• There are about 10 million species on Earth.
• Researchers have selected model organisms to study all species (i.e.: zebra ﬁsh, mouse). These
organisms are used to study our cells.
Basic Process of multicellular organism Development.
• Broken down into four basic components.
• All occur in parallel and without global supervision (occurs due to genetic programming).
• Understanding how the genomic information encodes something so complicated.
Human ﬁgure details visible in human embryo after just 8 weeks. Toes, ﬁngers, most organs and the
brain are visible. Until week 38 (around birth), proliferation is mostly what takes place.
• 8 weeks: ~35 mm (Advanced organogenesis). At 38 weeks ~50 cm.
• Adults have 6x10 13 cells which originated from a single zygotic cell. Lining up these cells in order would
wrap 75 times around the earth.
• There are ~250 different cell types (i.e.: neurons, muscle cells, adipocytes). Thus, cell specialization
• Formation of germ layers. Extremely important step to generate 3 types of cell:
1. Endoderm: Precursor of gut, liver, lungs, pancreas.
2. Ectoderm: Forms the outer, protective layer called epidermis and
3. Mesoderm: Precursor of muscles, skeleton, kidneys and connective
tissue. • Endoderm forms the inner tube that connects the two ends. Organs grow out of it.
• Forming the three cell types from the ﬁrst ball of cells is the ﬁrst step of diversiﬁcation.
• Gastrulation (formation of mesoderm).
- Involves epithelial-mesenchymal transition. This also occurs in cancer (cancer cells undergo this
transition to migrate around the body).
- Cells become more pyramidal in shape and move within the embryo. Cells lose their lesion to
- Snail induces epithelial cells to become mesoderm by repressing E-cadherin (which links cells
together in adheren (tight) junctions). Cells then lose lesion and change fate.
• Second way to create cellular diversity: Sequential Induction
- Two different tissues (A and B) adjacent to one another
will interact. Within tissue A, tissue C will form because
of this interaction. Tissue C can then interact with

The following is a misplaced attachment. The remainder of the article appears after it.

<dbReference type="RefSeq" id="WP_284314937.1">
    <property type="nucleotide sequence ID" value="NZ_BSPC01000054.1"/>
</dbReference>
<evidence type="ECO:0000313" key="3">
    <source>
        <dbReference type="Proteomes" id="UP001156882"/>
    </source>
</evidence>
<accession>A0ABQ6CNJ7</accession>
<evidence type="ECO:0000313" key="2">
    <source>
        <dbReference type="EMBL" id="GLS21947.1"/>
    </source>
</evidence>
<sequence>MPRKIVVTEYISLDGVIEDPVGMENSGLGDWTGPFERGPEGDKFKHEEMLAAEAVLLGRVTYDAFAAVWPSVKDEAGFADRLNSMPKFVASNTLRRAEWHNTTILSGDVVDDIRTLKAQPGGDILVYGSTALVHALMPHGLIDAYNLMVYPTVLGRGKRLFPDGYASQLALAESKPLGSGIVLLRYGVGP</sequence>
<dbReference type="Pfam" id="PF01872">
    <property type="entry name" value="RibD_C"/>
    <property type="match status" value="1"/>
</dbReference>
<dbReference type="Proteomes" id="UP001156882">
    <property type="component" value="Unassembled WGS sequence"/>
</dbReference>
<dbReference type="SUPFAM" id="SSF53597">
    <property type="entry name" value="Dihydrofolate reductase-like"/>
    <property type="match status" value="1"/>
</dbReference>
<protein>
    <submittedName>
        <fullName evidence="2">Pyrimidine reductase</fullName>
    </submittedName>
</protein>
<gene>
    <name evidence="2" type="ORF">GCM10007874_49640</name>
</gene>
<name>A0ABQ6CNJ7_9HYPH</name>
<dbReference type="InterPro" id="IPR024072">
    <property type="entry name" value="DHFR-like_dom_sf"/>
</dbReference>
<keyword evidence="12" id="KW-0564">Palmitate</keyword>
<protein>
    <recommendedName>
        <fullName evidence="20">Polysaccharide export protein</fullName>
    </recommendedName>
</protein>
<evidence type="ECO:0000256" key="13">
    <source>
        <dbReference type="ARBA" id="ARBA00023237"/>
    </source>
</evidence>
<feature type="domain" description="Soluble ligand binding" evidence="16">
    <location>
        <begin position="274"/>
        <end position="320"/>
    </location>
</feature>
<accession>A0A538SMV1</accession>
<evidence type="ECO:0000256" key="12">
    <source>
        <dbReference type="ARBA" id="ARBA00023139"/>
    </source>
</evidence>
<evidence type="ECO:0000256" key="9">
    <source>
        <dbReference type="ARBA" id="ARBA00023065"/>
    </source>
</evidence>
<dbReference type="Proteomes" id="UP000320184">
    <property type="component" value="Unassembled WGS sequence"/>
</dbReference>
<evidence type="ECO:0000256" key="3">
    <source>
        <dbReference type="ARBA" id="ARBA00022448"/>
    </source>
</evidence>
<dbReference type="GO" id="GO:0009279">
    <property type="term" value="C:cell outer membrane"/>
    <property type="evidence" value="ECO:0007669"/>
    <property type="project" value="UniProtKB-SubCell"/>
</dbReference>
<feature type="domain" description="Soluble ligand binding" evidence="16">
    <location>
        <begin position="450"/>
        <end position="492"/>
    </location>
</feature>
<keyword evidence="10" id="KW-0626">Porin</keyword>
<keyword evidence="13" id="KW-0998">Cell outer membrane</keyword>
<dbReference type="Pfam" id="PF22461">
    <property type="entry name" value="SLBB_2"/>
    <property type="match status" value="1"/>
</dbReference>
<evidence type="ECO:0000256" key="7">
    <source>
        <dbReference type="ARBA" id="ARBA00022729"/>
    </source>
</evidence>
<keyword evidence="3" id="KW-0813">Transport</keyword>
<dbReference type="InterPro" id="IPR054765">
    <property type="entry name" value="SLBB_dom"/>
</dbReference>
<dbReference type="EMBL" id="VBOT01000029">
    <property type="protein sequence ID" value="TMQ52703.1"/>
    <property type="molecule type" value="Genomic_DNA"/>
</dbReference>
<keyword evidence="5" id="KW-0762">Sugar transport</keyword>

tissues A and B to form tissue D. The more tissues
there are, the more possibilities for interactions.
- This occurs in the eye (and a few others places too).
Two individual, adjacent cell layers have distinct
identities until retinal layer interacts with the
pigmented epithelium (outer layer). These cell types do not form individual layers but are rather,
combinations of molecules that are expressed.
- Interaction between cell layers allows for differentiation into more layers.
• Changing the fate of your neighbors
- Group of cells sends signals to neighboring cells to change their fate.
- Cells send an inductive signal. This ‘induces’ a fate. Cells receiving the signal, will interpret it, and
turn on a new cellular program which will change their identity.
- An example: Drosophila wing starts off as a pouch of cells that unfolds to form the wing. The midline
(separates ventral and dorsal sides) of the pouch will form the edge of the wing. Wg is a morphogen
and will travel to neighboring cells to turn on dll. Cells that are surrounding the midline will begin to
turn on dll. Vg is expressed in a wider region between cells are more sensitive to Wg signal in this
case. Same molecule secreted from midline and neighboring cells will turn on both dll and Vg but
then those cells further away will not active dll, only Vg. This creates 3 cell types (those that express
all 3, those that express only dll and Vg and those that expressed only Vg). Morphogen
- Principle of a morphogen: one inductive signal creates multiple (in this case, 3) cell fates.
- Acts at different concentrations. At high concentration, signal will drive a certain information. At
medium concentration, it will drive another kind of information etc.
- Morphogen itself does not determine fate, it is the way in which the cells receive it.
- Molecule is secreted from a source.
- It is time dependent. The longer the cell is exposed to a morphogen, the more it has a chance to
move on in its interpretation of the signal.
- Usually morphogens are sticky.
- Can be modiﬁed and regulated by different mechanisms (i.e.: ECM or proteins surrounding the
neighboring cells can exert an inﬂuence).
- Induction over a short range may take place ﬁrst. Proliferation can then occur so that the range of
action of a single morphogen can be very large.
- French ﬂag model explains how morphogen acts (a range of concentrations where the cells act).
- Different systems can receive the same morphogen signal. It is not the morphogen that
determines the fate of the cell. It is the cells’ method of interpretation. This allows for a single
morphogen to be used in many systems.
• Two ways to create a morphogen gradient:
1. Classical way to create a morphogen gradient: source inducer diffuses. A gradient moves away from
2. Inducer can be expressed everywhere and an inhibitor (in the form of a gradient) acts. Close to the